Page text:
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The coronavirus pandemic has caused significant disruption for employers who have faced difficult issues on how to deal with this issue. That is particularly the case for employers of seamen who have unique employment protections and rights.

The coronavirus raises some specific concerns for seamen and their employers. Perhaps more than any other type of employees, seamen, whether on offshore drilling rigs, inland tugs, or on ocean-going container ships, work in close quarters and cramped conditions where infection is more likely to spread.

The right of seamen to maintenance and cure

Under the general maritime law, a seaman has the right to receive maintenance (payment of living expenses) and cure (payment of medical expenses) in the event that the seaman is injured or falls sick while in the service of the ship. There are very limited defenses to the obligation to pay maintenance and cure.

The most common is the McCorpen defense, which relieves the seaman’s employer of the obligation to pay cure where the seaman has concealed a pre-existing condition about which the employer has asked and for which the seaman now seeks treatment. Therefore, if a seaman has a history of back problems and does not disclose that, he may not be entitled to maintenance and cure if he injures his back while in the service of the vessel.

How coronavirus cases might arise

One can imagine various coronavirus scenarios. If, for example, a member of the crew came onboard infected with the coronavirus, would that render the vessel unseaworthy? If so, would that be a breach of the ship owner’s non-delegable duty to provide a seaworthy vessel? Would failure to prevent the crew from becoming infected onboard constitute negligence?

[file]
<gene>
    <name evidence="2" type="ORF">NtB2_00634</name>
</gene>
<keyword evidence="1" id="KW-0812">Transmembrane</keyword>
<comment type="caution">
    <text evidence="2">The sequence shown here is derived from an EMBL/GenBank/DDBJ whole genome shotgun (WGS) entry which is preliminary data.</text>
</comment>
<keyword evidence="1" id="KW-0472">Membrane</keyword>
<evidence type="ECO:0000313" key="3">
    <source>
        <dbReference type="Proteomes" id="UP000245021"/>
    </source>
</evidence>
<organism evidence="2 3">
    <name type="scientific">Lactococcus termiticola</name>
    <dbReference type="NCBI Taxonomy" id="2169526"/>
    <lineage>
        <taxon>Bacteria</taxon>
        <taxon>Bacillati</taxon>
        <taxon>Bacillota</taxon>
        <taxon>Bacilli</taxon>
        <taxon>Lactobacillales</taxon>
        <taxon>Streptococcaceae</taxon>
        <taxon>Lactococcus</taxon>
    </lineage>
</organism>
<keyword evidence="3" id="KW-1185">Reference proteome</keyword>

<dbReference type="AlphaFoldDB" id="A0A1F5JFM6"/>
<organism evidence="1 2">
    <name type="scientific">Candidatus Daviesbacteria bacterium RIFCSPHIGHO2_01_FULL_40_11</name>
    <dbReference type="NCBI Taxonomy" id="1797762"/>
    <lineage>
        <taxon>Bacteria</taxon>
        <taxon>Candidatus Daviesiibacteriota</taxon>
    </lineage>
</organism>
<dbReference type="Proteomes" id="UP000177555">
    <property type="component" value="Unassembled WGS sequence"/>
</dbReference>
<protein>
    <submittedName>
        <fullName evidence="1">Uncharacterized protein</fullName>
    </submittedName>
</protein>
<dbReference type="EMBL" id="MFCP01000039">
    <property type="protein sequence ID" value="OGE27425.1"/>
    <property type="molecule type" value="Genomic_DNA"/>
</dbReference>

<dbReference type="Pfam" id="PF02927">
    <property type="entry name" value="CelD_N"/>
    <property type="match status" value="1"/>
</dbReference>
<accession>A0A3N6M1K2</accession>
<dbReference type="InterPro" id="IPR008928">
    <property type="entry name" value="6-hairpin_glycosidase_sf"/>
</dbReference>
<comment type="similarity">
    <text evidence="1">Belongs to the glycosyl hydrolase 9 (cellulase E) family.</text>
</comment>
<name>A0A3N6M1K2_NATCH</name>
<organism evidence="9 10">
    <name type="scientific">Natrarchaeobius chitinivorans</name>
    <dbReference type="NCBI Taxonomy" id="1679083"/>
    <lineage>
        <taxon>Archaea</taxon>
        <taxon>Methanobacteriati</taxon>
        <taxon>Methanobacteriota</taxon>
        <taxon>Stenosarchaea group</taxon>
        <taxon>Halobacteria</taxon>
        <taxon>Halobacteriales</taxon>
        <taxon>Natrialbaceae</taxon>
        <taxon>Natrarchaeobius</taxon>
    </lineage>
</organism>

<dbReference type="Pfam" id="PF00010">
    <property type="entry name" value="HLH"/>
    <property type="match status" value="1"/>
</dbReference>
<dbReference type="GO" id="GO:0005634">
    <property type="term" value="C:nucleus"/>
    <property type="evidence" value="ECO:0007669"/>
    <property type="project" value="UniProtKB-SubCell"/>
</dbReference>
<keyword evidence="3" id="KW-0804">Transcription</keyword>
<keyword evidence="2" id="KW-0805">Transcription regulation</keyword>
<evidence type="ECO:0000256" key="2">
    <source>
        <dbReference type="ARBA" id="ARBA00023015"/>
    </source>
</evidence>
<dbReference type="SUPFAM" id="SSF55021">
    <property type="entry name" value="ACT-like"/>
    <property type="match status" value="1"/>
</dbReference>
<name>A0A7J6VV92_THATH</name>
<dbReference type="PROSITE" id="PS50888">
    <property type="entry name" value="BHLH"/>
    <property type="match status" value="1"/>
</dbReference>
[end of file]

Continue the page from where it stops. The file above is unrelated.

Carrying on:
If a seaman developed symptoms while at sea, that would almost certainly trigger maintenance and cure obligations. But what would be the position if the seaman knew (or suspected) that he was infected before working on the vessel? Would the McCorpen defense relieve the employer of cure obligations?

All of these issues would likely turn on a close examination of the facts. Perhaps the best action that employers can take is to follow the guidance of the CDC, ensure that any crew member who is suspected of infection is quarantined and/or evacuated, and keep detailed records of any employees who do fall sick while working on vessels.

Maintenance and cure recap

A useful survey of the law of maintenance and cure was recently provided by the United States District Court for the Eastern District of Louisiana in Mullen v. Daigle Towing Service. In Mullen, the plaintiff claimed that he had injured his back when he fell on the wet deck of a vessel. The employer denied the incident had ever occurred.

The court explained that maintenance and cure is a contractual form of compensation afforded by the general maritime law to seamen who fall ill or are injured while in the service of the vessel and this was payable regardless of fault. The court further noted: “this expansive remedy is not restricted to injuries or illnesses caused by employment.”

In the context of coronavirus infection and maintenance and cure obligations this is important to note: there is no need to show fault and it does not matter that contracting the illness might be unrelated to employment.

Finally, the court noted that the employer is not obligated immediately to make maintenance and cure. Rather, “it may conduct a reasonable investigation of the claim and require corroboration without subjecting itself to compensatory or punitive damages.” Compensatory damages may be recovered where failure to pay maintenance and cure was unreasonable; punitive damages may be recovered where failure to pay was willful and wanton.